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发布日期: 2019-07-18   浏览次数: 98 次

What is the difference between success and failure? Sometimes it can be smaller than a grain of sand. Manufacturing equipment in Vacuum and cleanroom environments are so sensitive that even microscopic particulates can cause product failure. In a bearing, for example, any particle that acts like a “speed bump” in the motion of the bearing, no matter how small and subtle, is a source of early failure. These bumps translate into vibration and ultimately wear and noise, so removing the particles is particularly important in precision bearings and instruments.

Many design engineers select lubricants dependent on their mechanical properties. For semiconductor manufacturing, it is imperative that cleanliness levels are evaluated during the lubricant selection process. Contaminants are in many design materials, and if not carefully evaluated, could be present in your lubricants.

In this article we give you the run-down on different cleanliness levels, Nye’s ultrafiltration process, and why ultraclean lubricants are essential for the semiconductor industry:

Cleanliness Levels

Solid particles in lubricants come from many sources, but the most likely culprits are raw materials, the manufacturing process, and the environment. The cleanliness of a grease is described by the number of particles within a range, in which the particle sizes are counted under a microscope and are determined by the largest dimension in microns.

There are three cleanliness levels for greases.:

  • Unfiltered grease: particles larger than 75 microns.
  • Filtered or "clean grease": particles smaller than 75 microns (must be less than 1,000 particles per cubic centimeter between 24 and 74 microns in size)
  • Ultrafiltered grease: particles smaller than 35 microns (must be less than 1000 particles per cubic centimeter between 10 and 34 microns in size)

What is Ultrafiltration?

The best way to ensure lubricant cleanliness is through ultrafiltration. Ultrafiltration is a rigidly controlled filtering process that detects microscopic particulates in a lubricant. The objective of this process is to remove unwanted substances or contamination from the grease or oil. Nye can ultrafilter grease in our certified clean room environments to eliminate possible contaminants for semiconductor applications.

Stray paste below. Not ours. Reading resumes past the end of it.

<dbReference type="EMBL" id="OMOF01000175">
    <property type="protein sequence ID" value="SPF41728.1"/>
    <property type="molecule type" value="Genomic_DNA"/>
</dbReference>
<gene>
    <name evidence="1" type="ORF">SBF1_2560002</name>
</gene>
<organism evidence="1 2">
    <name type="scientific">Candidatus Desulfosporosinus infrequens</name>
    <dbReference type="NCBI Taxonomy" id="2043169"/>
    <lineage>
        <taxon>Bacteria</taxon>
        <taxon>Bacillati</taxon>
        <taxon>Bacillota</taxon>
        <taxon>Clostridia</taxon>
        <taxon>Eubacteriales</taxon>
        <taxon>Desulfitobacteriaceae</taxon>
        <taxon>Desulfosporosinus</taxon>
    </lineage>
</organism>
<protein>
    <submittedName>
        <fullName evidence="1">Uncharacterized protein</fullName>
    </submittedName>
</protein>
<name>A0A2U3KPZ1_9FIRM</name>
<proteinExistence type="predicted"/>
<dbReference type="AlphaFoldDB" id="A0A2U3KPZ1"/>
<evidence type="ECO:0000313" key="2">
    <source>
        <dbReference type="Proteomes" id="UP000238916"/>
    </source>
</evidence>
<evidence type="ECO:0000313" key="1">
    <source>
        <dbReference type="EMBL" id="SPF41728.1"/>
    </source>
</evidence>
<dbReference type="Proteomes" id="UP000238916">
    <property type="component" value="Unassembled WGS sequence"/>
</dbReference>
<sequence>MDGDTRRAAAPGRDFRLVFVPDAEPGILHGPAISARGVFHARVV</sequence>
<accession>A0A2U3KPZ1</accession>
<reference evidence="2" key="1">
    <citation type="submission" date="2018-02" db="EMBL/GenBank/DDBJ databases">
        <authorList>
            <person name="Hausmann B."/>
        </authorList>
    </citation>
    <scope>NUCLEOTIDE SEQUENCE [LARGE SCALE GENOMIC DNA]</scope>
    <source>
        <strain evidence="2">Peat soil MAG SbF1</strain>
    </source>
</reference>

Why You Should Choose Ultra-Filtered Lubricants?

Because clean room designs are typically expensive, risk should be reduced at all costs. Particulate matter can jeopardize the operation of miniature and high-speed devices. Additionally, any solid contaminant greater in diameter than the lubricant film can separate the bearing from the race and damage one or both surfaces.

Nye’s Ultrafiltration Process

Nye offers ultrafiltration services for not only our own greases, but also for those produced by other manufacturers. Many lubricant companies only filter their grease after it has been produced and before it goes into an unwashed container that can contaminate the lubricant. At Nye, we ensure ultraclean grease by following a strict manufacturing process from start to finish.

This manufacturing process includes the removal of volatile contaminants from our base oils and additives - drop by drop - using molecular stills. These stills use elevated temperatures under vacuum conditions to extract volatile molecules from the fluid. This remaining stripped fluid is separated from the volatile contaminants and becomes the new base oil for ultraclean lubricants.  This process is then repeated for our additives. Our ultrafiltration process then deposits the lubricant directly into the end of use containers that have been thoroughly cleaned beforehand.

All of this happens in our ISO class 8 and class 7 certified clean rooms. These are strictly regulated areas to prevent cross-contamination of any kind. Our technicians are thoroughly trained and wear special garments including hair nets, booties, gloves, and gowns.

Reduce Risk with Ultra-Filtered Grease

Often, it is not until there is a high percentage of rejects or, worse, failures in the field that the spotlight turns toward the lubricant. By considering the cleanliness of your lubricant in the design phase, you greatly reduce your risk for product failure.


Bob Hoffman – Regional Engineering Manager

Bob has been with Nye for eight years and helps customers in the Western United States find lubrication solutions for their specific application. In addition to serving these areas, Bob specializes in helping find solutions for demanding applications in the aerospace, semiconductor, electronics packaging, and automated fluid dispensing markets. Bob holds a Bachelor of Science degree in Electrical Engineering from the University of California, Los Angeles

Click here to connect with Bob on LinkedIn.

Daryl Williams — Regional Engineering Manager

Daryl is one of our new REM’s helping customers in the Northwestern United States find lubrication solutions that meet their specific needs. Prior to joining Nye, Daryl worked in the plastic components industry as a Mechanical Design Engineer, Manufacturing Engineer, and Sales Engineer. Daryl specializes in helping find solutions for applications in medical device, cable and wire, and semiconductor markets. Daryl holds a Bachelor of Science degree in Mechanical Engineering from San Jose State University.